Net Neutrality laws in India are hindering the social good

– Bhagwat Guha, M.Sc MACS, IGNOU

Net Neutrality in India: The Open Internet Enables Pedophiles. .

Net Neutrality in India is a heated topic, with a number of celebrities championing the cause of the open and free internet. While the idea might not be bad, it does have its drawbacks and they need to be discussed. One of the major problems of the open internet today is child pornography. Child pornography is an (in)famous global menace. From former US gymnastics doctor Larry Nassar – who had over 37,000 images in his possession when he was sentenced – to the recent arrest of three Pakistani men for running a child porn ring, the guilty are well known.

The lack of official numbers makes it difficult to assess how widely prevalent the practice is in India. However, 2013-14 NCRB data shows a 100% increase in the publication and transmission of obscene material, including child pornography. Cases are unreported, and the ones that do get caught are usually through tip-offs from international agencies.

Cybercrime cells are struggling to keep up when more than a fifth of all internet pornography is child-focused. The government tried banning all pornographic sites but it didn’t work out. Now it is setting up the Indian Cyber Crime Coordination Centre (IC4) which would focus on eliminating child pornography. However, it is looking at the symptoms rather than the disease.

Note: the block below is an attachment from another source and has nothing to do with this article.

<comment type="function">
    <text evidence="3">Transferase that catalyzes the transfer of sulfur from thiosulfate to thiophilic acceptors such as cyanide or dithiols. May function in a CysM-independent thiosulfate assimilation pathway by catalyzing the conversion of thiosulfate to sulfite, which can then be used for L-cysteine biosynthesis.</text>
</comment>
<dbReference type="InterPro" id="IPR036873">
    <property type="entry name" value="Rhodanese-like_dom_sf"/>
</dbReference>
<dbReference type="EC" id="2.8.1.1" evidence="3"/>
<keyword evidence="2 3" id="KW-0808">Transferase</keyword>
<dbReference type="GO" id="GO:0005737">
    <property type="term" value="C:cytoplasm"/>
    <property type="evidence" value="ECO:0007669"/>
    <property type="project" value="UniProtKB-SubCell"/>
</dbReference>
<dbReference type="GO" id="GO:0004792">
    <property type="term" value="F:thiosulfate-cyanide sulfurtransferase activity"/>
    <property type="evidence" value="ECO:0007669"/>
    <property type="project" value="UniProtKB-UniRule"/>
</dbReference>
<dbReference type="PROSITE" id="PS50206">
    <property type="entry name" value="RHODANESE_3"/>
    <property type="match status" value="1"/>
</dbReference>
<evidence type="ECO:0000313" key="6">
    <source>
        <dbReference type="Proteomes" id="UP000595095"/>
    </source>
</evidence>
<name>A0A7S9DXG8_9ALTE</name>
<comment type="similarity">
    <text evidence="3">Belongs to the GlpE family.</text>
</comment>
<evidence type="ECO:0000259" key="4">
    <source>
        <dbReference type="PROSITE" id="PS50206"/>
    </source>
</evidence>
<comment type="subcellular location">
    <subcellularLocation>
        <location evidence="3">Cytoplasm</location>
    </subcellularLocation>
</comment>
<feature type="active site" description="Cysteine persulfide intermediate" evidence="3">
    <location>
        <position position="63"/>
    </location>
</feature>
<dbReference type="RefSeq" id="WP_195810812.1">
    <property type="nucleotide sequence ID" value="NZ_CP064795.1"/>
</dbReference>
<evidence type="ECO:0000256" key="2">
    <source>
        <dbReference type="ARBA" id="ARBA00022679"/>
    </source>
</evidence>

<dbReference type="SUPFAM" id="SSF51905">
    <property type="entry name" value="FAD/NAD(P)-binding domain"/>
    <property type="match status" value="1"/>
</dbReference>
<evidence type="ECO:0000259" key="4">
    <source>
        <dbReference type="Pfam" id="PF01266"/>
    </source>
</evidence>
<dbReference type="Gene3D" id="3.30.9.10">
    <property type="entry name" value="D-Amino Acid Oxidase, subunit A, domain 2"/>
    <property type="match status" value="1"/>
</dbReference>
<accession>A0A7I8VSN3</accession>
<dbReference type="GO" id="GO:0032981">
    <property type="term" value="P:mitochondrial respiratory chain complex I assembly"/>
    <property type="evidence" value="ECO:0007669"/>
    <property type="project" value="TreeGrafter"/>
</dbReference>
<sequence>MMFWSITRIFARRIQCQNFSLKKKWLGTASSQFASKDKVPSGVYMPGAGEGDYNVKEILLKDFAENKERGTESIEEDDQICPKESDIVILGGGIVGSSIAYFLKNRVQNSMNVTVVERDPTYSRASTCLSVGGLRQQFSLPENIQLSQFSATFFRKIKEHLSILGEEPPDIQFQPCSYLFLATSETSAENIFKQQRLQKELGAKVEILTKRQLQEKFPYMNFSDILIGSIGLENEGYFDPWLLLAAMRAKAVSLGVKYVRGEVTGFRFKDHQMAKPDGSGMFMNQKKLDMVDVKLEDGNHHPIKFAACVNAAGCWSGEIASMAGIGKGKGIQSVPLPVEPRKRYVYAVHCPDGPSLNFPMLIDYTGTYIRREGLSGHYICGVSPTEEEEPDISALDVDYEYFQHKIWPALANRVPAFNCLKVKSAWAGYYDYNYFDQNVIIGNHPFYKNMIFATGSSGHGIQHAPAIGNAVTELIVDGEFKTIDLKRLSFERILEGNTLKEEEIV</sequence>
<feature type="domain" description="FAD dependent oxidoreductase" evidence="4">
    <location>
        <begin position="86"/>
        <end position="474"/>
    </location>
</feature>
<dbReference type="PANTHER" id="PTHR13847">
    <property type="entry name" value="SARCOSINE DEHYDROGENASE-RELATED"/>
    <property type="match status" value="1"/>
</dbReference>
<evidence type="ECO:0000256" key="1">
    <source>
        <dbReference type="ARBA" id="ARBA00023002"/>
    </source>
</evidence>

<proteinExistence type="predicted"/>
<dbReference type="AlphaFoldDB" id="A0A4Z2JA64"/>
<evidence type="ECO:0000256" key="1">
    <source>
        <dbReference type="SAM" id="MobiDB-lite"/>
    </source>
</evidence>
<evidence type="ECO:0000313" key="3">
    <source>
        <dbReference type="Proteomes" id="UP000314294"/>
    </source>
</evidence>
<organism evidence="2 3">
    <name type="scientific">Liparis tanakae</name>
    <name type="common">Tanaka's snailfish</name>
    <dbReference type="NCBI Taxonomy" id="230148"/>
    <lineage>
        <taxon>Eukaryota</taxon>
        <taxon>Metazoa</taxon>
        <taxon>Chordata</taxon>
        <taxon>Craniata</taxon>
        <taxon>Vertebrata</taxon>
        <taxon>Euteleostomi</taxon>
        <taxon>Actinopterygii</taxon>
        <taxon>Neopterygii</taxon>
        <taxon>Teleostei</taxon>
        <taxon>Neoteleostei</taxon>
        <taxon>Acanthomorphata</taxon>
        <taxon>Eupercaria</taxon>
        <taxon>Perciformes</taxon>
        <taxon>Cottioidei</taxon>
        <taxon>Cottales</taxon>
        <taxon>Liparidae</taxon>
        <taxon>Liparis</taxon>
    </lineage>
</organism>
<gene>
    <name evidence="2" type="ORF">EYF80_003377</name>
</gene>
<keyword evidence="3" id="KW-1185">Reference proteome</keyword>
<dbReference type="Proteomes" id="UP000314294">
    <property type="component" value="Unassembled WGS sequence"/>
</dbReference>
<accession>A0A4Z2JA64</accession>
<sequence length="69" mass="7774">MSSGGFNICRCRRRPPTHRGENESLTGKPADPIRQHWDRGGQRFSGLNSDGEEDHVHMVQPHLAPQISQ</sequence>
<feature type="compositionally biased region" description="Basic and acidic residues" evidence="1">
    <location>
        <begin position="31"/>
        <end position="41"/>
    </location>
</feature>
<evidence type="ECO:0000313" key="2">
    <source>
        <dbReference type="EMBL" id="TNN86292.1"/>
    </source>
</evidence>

Net Neutrality in India can facilitate cyber crime

The open nature of the Internet makes it easy for online paedophiles to connect to their victims. Now, they can access everything from social networking sites to bulletin boards to anonymized, peer-to-peer networks and victimize children. Unsuspecting users can be duped easily; a violent video involving a minor was circulated by thousands of viewers on Facebook Messenger, ostensibly to identify the man in the video. This ‘concern trolling’ led to everyone sharing it being implicated in the crime without any punishment for the original perpetrator.

These communities are free spaces for predators to share experiences and methods without a fear of being caught. Such communication also normalises sexual fetishes about children and degrades the victims into something less than human.

The lack of control means children as young as five today stumble on pornographic material while searching for something else. This traumatises them and can lead to degenerative behaviour later on. A survey by Bangladeshi NGO Manusher Jonno Foundation reveals that 77% of boys aged 11 to 18 actively watch porn where the performers are underage.

Net Neutrality in India should be repealed

Repealing net neutrality would empower Internet Service Providers (ISPs) to legally nip the problem in the bud by using their discretion to block access to any objectionable content. In the future, ISPs could also use specially trained AI neural nets to identify harmful sites and register official complaints with the IC4.

This decentralized structure would also allow users to quickly reach out to their ISP in case they notice something objectionable.  More than 50,000 predators are online at any moment; a controlled space is a perhaps the only way to delete them.

Read more on how Net Neutrality in India is hampering universal access and how net neutrality in India is affecting telecom revenue and growth.

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